10 Things that Weight 10 Ounces (Oz)

Things that weigh 10 oz

If 16 ounces equals one pound, then 10 ounces is the same as 5/6 of a pound. This is also equal to 283.495 grams or 0.283495 kilograms.

However, the figures mentioned above will not do much in helping you get a feel for what 10 ounces weighs. So, if you’d like to weigh 10 ounces without whipping out your trusty digital scale, you can use the following everyday objects as references. Each of the items mentioned below weighs 10 ounces or pretty close to it.

114 Pennies

114 Pennies

If you have a pocket of spare change, then you might want to count out 114 pennies. Each penny weighs exactly 2.5 grams or roughly 0.09 ounces. If you had $1.14 in pennies, you’d have just about 10 ounces.

If you had nickels, you’d just 57 of them, or $2.85 in change, to get to 10 ounces. The heaviest US coin is the Kennedy coin (50¢), which weighs 11.340 grams each. So, you would need 25 of them, or $12.50 worth of half-dollar coins, to get to 10 ounces.

62.5 Sheets of Letter Paper

62.5 Sheets of Letter Paper

Believe it or not, not all paper is made the same. The weight of a sheet of paper will vary based on how thick the stock paper was. You can tell how thick a sheet of paper is by looking at the point rating. For instance, a 10-point sheet of paper, which is 10/1,000th of an inch, will weigh considerably less than a 16-point sheet or 16/1,000th of an inch.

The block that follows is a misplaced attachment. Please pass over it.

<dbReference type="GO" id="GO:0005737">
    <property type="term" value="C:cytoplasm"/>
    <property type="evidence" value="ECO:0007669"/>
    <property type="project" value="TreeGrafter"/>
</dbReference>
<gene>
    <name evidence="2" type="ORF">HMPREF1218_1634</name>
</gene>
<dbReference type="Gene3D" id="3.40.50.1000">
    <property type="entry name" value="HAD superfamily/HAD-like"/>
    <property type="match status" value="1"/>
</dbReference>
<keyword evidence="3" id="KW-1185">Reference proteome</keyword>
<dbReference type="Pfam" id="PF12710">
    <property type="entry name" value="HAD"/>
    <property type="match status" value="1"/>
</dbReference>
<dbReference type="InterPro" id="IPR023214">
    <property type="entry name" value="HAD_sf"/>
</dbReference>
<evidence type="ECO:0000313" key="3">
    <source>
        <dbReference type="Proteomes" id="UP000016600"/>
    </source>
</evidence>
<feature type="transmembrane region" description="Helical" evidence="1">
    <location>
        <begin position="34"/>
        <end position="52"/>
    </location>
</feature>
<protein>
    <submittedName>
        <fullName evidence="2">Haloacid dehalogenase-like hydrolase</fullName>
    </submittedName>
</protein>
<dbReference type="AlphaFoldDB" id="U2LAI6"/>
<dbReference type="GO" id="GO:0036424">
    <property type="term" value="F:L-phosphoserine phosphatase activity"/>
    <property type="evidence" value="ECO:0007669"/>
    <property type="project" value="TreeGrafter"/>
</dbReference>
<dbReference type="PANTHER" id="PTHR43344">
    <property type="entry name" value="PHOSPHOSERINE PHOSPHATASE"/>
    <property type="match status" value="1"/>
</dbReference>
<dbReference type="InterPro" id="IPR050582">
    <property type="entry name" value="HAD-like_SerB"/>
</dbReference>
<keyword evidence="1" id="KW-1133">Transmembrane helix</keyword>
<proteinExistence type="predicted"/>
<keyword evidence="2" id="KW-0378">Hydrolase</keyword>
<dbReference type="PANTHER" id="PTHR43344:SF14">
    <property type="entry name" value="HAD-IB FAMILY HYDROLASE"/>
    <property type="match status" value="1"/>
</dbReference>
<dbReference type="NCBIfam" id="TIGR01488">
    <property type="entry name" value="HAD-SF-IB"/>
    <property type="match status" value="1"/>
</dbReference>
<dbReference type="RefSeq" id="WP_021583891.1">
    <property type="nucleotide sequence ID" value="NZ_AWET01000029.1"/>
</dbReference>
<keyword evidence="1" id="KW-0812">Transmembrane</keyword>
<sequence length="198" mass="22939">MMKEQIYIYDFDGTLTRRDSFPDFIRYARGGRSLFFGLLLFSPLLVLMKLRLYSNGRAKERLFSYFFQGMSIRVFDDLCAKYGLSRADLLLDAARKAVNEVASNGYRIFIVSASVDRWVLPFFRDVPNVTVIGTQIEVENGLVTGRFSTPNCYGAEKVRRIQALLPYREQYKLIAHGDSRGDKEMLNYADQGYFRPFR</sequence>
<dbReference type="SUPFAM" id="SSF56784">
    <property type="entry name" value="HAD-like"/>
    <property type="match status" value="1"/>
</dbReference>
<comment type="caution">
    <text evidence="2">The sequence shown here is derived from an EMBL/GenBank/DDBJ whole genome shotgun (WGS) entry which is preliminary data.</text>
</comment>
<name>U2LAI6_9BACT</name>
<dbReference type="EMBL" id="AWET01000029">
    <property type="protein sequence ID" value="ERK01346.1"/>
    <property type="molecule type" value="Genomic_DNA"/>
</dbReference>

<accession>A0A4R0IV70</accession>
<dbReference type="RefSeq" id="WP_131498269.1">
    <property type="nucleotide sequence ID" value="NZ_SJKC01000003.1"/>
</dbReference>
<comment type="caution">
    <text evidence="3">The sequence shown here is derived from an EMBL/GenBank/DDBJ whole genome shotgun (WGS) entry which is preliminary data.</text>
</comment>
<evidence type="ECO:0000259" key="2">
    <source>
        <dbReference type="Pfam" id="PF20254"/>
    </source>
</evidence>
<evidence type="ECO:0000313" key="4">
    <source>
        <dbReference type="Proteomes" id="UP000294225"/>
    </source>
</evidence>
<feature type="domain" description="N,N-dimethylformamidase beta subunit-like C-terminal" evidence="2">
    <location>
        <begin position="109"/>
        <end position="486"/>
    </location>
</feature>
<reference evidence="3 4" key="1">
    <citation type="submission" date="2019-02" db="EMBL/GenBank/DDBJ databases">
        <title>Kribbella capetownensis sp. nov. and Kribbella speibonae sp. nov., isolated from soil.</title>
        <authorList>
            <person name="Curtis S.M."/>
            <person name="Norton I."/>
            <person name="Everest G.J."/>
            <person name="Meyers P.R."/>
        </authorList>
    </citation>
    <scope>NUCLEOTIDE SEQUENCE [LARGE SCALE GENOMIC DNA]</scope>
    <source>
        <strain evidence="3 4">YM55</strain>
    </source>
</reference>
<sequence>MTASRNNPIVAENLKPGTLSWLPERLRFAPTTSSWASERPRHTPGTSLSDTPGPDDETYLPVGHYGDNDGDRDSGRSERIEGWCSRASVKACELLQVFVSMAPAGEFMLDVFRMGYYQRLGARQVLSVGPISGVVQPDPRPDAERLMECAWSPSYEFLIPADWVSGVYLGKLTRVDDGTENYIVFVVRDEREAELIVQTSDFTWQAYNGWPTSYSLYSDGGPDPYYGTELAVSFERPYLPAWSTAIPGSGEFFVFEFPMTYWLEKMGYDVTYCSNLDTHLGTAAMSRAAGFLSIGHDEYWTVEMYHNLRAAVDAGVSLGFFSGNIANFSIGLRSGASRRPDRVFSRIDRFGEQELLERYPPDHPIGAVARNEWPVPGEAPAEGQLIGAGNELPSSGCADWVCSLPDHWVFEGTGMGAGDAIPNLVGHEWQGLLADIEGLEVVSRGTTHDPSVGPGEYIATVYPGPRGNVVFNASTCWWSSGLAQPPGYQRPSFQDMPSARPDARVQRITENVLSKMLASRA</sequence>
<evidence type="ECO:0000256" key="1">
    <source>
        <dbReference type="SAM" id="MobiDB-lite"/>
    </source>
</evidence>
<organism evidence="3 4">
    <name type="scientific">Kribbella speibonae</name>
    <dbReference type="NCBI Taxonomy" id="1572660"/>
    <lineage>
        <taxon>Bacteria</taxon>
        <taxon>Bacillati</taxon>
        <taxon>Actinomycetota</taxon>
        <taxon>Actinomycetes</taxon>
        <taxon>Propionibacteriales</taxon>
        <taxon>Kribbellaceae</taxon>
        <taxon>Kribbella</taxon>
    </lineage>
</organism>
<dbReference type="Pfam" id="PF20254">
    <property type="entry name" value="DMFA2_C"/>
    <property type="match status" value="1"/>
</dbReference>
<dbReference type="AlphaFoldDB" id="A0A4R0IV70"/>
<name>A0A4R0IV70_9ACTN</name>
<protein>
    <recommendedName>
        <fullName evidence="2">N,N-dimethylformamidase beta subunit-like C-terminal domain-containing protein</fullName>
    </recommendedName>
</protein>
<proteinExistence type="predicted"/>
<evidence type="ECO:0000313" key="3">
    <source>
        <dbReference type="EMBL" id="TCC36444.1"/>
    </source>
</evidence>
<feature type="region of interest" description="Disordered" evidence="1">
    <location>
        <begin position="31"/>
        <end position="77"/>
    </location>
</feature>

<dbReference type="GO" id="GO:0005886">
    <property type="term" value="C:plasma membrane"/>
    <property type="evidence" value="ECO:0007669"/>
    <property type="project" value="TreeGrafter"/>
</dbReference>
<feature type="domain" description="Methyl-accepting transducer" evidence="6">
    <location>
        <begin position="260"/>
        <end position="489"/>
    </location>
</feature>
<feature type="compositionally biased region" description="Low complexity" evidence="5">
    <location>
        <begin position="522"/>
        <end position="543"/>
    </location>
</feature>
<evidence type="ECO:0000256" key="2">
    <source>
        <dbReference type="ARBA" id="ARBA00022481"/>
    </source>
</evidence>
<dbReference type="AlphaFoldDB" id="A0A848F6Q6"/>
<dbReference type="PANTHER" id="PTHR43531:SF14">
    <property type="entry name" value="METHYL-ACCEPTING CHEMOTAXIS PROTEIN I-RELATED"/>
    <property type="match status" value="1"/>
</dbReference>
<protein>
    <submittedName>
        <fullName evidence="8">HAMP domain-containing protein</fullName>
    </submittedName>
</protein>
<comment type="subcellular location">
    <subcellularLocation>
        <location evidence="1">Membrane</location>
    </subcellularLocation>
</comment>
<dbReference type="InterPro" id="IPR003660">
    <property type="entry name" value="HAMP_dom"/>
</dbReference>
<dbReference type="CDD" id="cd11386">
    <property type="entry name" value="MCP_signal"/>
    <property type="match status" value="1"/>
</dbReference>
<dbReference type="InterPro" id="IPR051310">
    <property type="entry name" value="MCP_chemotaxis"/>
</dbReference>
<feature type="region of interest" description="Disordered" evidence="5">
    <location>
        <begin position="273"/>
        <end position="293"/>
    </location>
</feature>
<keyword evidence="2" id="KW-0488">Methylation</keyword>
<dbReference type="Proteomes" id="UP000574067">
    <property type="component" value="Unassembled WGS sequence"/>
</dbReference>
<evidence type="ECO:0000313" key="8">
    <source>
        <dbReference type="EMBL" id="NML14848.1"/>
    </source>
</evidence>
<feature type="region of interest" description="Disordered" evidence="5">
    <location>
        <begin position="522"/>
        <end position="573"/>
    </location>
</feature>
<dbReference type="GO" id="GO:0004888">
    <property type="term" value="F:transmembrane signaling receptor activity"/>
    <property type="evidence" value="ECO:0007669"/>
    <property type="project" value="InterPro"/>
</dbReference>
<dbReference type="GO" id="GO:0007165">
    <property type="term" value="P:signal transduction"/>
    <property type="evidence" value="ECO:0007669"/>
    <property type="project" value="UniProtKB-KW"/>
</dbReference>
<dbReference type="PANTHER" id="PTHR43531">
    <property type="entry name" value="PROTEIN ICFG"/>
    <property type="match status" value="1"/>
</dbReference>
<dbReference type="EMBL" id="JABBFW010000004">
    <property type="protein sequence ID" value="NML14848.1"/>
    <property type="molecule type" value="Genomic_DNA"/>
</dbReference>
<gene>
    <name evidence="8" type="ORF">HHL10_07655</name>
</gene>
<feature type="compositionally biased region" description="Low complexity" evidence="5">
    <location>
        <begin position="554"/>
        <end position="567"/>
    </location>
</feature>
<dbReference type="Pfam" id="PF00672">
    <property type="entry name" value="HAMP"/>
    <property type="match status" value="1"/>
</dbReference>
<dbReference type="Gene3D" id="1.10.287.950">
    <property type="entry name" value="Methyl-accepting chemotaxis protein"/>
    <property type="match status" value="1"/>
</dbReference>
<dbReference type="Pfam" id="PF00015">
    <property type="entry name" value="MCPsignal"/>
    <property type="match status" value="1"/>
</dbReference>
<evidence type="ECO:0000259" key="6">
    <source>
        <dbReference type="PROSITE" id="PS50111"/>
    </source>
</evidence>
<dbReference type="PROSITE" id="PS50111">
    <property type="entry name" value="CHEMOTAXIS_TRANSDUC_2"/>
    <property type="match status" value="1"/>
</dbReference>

The most common points are between 8 and 16, so if we took the middle ground—i.e., 12-point paper, which weighs 250 grams per square meter—you would need just about 62.5 sheets of letter-sized paper to get to 10 ounces.

50 No. 2 Pencils

50 No. 2 Pencils

The grading on a pencil determines how dark and thick the lead is. For example, an 8B pencil, which is considerably darker than a 2B pencil, which we were all accustomed to using back in our school years. If you’re wondering why we had to use no. 2 pencils for taking exams, the reason is that the lead was the perfect balance between hardness and darkness for the automated grading machines to register.

An unsharpened no. 2 pencil will weigh about 0.2 ounces each. Multiply that 50, and you’ll get your 10 ounces. A mechanical pencil will weigh around 4.3 ounces, depending on the model, so you’d need just about two of them to reach 10 ounces, give or take a few ounces either way.

3 Car Key Fobs

3 Car Key Fobs

A car key fob refers to the entire car key, including the remote controller that you use to lock and unlock the doors, as well as cause your car to blare the music of its people. They typically have a range of between 5 and 20 meters (16.4 and 65.6 feet), but you can supposedly increase its range by pressing the fob against the bottom of your jaw while opening your mouth.

The typical car key fob will weigh roughly 3.8 ounces, including the CR2032 battery. That means you’d need just three of them to get slightly beyond the 10-ounce mark. Remember: just because your car has a push-button ignition doesn’t mean you can misplace your keys!

57 Credit Cards

57 Credit Cards